Welcome to something special: Position U. In this six-part series, your favorite college lacrosse lover, Ryan Conwell, will break down the NCAA DI men’s programs that can consider themselves the best at producing a given position in recent history. Now, let’s get into who produces the best lacrosse long stick midfielders, a.k.a. LSM U.
When trying to determine which schools have a reputation for producing the best players at a certain position, there are a number of factors that need to be considered. It’s easy enough to just create a list off the top of your head, but in an effort to try and be as objective as possible, I of course lean on my old friend: math! I needed to find a way to consistently note which players could be considered better than others while also doing so in a manner which could be calculated in some way.
The result was making a formula that took into account All-America votes (via USILA), Postseason awards, and also success at the Pro Level. For that last piece, I considered draft picks and rounds, but depending on the year, too many players get drafted and never play, or play a limited amount of time. So instead, I looked at All-Star rosters across the MLL and PLL to give an additional nudge.
The next question was how far back to look. Since we’re dealing with college, going beyond 4 years was a given. One great recruiting class does not mean your school is all of a sudden the best at producing defenders. We need a long enough trend to make a real pattern emerge. So, I went to 10 years, but the year 2020 kind of stuck out. Because, well, *you know why*. To make up for 2020’s lack of postseason awards and all-star games, I added 2011 to the mix as well. More is better, right?
The benefit of going all the way back to 2011 for pro all-star games is it gave some of those wily vets a chance to impact the rankings of their schools as well. That way there’s a small nod to the true history of a program in addition to the heavily-weighted recent past. So mashing all these numbers together produced a list of the top programs to produce players at each position.
Long stick midfielders were an odd position to track for this as well. In college, most teams are good about noting who their LSMs are, and the USILA does recognize it as a standalone position for All-American honors. But even with that, they can qualify for postseason awards in two spots – they can be either the McLaughlin Award recipient as the nation’s best midfielder (like CJ Costabile and Joel White did), or they could be the Schmeisser Award winner as the country’s top defender, like John Sexton. The other interesting part of this is that because you really only have one major player at this position on a team, the sample size shrinks quite a bit, making the impact of a single player very large on the rankings.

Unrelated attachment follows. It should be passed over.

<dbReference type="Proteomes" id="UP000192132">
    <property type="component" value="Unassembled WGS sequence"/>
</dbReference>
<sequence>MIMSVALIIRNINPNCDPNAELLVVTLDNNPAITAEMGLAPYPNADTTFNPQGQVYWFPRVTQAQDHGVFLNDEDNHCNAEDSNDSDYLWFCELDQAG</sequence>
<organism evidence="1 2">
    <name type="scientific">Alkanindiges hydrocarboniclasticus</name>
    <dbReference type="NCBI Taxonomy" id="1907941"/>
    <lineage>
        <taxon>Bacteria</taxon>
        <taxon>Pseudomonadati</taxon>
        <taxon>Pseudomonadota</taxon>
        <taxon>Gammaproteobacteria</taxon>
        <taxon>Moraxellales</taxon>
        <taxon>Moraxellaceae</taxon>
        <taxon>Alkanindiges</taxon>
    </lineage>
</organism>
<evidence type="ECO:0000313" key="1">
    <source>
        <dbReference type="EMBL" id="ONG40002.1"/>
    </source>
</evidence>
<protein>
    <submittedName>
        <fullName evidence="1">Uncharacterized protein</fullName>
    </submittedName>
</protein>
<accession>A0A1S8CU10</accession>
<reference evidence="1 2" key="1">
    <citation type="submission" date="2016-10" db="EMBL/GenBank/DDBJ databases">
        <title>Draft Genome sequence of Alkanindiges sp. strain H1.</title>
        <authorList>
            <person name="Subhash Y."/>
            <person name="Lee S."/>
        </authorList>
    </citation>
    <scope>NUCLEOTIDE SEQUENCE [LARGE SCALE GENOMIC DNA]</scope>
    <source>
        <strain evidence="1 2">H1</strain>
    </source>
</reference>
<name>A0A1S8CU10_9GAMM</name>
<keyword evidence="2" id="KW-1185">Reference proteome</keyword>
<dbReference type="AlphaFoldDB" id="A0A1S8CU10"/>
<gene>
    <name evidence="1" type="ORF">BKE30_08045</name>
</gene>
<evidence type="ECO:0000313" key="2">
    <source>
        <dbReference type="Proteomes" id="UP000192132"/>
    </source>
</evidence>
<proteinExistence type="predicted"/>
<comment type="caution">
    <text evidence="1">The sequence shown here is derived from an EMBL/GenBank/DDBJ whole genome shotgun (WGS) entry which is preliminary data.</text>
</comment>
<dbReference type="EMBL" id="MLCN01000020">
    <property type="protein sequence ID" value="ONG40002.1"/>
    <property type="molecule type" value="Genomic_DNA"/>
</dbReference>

So, which programs gets to lay claim as recent history’s “LSM U?”
LSM U: Who Has Produced the Best Long Stick Midfielders?
That thing I said about one player really affecting the rankings? That would be Mr. Brian Karalunas.
The man was a monster in his prime. He was an MLL All-Star in 2012, 2013, 2014, and 2018 and was also a First Team All-American in 2011. Some of the best long stick midfielders played at schools lower on the list, so it was just BK who brought the Wildcats up to three. He also had help from John LoCascio, who was also a First Team All-American in 2014 and a Third Teamer in 2013.
2: Loyola & Syracuse
A tie? Shenanigans! I demand a ground ball drill to decide the winner!
Actually, can we do this, please? Even though Joel White just retired following this PLL season, I’d still love to watch him and Scott Ratliff battle in 1:1 ground ball drills for longer than I’d like to admit.
But I digress. Yes, there was a tie, and yes Ratliff and White were a major reason for that. Ratliff went from Third Team to Second Team All-American to perennial All-Star in the MLL and PLL. The only All-Star Game he didn’t play in since 2015 was last year when there wasn’t one. But what pushed Loyola up to No. 2? Ryan McNulty with his 2019 Honorable Mention and 2021 Second Team All-American distinction.
For the Orange, White absolutely led the way with his 2011 First Team All-American award (his previously mentioned McLaughlin award was in 2010, so that didn’t factor into the rankings) and repeated pro All-Star accolades. Also helping to elevate the Orange were Brett Kennedy over the past three years and 2015’s Honorable Mention for Peter Macartney.
Bringing home their THIRD Position U title is the Terps. They also topped the midfield and defense lists, so it would make sense that their top defensive midfield specialist is also typically very good. Maybe Maryland is really good, too? I should look into that, it could be big news.
Starting things off for the Terps back in 2011 was Second Team All-American Brian Farrell. That was followed with 2012 Second Team All-American Jesse Bernhardt, who then gained a First Team nod in 2013 before turning in some All-Star awards to boot. Then in 2016, Greg Danseglio earned Third Team honors, followed by Matt Neufeldt’s Honorable Mention in 2017. And then to cap it all off, you have Michael Ehrhardt and his All-American awards preceding his dominant pro career. Given all of that, I would definitely say that Maryland deserves the top spot here.
Didn’t see who you thought you would up there? Here’s how the next bunch finished in our LSM U rankings, in order:
5: Duke & Notre Dame
6: North Carolina
7: Johns Hopkins
Position U Series
You can find the rest of the Position U series here, which will include Attack U, Defense U, Faceoff U, Midfielder U, LSM U, and Goalie U, with a new one coming each week into early November.